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Preparation info

  • Makes

    One

    Large Loaf or as Above
    • Difficulty

      Medium

Appears in

The Daily Mail Modern British Cookbook

The Daily Mail Modern British Cookbook

By Alastair Little and Richard Whittington

Published 1998

  • About

The easiest and most flexible dough uses a strong white wheat flour and the packet ‘instant’ easy-blend yeast you can buy in any supermarket in boxes of foil-wrapped sachets. This does not need to be activated separately in warm water, but is simply mixed in with the dough.

Good bread begins with a high-gluten wheat flour, ideally with a 14 per cent protein content. Waitrose are at last selling Canadian wheat flour, the higher-than-average gluten content of which traps more carbon dioxide from the yeast, so producing a lighter loaf with a terrific crust.

A traditional baker uses a wooden peel, a long-handled paddle, to transfer the risen dough into the oven and the finished bread out of it. Pizzas and many breads benefit from being baked in direct contact with heated stone, which is what gives them their crisp base crust. You can buy baking stones to go into domestic ovens but, if you do, you will then have to work out a technique for sliding the dough on to them, as the baker does with a peel. While the loaf will never be quite as good as the bread baked in direct contact with hot stone, heavy baking trays will give good results.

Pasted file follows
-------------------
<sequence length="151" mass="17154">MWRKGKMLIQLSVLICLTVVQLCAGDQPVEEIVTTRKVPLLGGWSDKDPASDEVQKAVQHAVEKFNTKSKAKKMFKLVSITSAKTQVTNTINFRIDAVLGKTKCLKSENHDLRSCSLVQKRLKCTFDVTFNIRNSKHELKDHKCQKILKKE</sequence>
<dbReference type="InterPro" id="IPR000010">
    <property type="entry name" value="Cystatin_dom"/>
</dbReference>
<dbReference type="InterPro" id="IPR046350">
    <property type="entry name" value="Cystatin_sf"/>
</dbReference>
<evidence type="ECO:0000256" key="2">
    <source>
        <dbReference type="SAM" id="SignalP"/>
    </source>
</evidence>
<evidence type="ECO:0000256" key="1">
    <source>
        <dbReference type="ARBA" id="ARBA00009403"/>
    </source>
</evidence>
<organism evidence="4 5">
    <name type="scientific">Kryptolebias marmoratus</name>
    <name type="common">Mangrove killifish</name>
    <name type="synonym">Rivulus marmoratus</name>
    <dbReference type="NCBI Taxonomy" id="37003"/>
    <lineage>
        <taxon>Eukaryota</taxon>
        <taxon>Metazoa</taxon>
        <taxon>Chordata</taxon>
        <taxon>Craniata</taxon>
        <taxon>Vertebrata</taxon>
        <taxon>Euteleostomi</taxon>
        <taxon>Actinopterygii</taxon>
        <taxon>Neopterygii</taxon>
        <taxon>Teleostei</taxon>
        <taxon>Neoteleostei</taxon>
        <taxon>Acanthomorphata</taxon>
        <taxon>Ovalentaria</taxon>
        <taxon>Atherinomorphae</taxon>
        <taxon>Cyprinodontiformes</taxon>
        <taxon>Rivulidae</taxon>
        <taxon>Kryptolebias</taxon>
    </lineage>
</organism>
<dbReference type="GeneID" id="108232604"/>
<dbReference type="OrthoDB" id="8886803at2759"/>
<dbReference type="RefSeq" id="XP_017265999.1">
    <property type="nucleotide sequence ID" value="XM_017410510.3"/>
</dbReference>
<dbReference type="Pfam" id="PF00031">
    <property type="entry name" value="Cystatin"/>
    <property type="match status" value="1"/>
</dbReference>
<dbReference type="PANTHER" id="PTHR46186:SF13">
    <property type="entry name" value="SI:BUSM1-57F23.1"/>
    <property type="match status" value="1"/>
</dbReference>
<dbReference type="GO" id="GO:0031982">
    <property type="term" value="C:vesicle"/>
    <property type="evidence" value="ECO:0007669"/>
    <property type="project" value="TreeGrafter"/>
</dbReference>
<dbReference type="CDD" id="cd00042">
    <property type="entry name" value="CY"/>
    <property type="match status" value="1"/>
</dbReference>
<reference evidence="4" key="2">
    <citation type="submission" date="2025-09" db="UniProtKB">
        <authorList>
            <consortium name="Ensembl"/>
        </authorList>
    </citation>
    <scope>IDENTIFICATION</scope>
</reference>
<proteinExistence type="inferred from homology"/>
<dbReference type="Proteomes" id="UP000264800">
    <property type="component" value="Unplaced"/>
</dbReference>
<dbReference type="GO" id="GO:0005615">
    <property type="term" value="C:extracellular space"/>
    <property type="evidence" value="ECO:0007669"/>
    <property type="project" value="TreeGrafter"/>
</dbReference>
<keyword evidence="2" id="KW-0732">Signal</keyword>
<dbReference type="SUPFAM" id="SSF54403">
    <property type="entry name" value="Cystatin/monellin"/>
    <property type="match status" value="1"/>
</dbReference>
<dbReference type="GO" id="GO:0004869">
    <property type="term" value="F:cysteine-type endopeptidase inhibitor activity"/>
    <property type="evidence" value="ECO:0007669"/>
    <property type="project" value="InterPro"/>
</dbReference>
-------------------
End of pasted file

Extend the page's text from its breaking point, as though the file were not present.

The incredibly versatile dough given below will make loaves, rolls or pizza. Leave the dough in a zip-lock bag and it will make very good focaccia after being knocked down and left to rise a second time at room temperature. Press in slivered garlic and dress with more oil for a garlic bread or roll out as pancakes to make wheat flour tortillas in a hot dry pan on the hob. It also makes brilliant pittas. That which you don’t use the first day will keep happily in a zip-lock bag in the fridge for three days.

Ingredients

    Method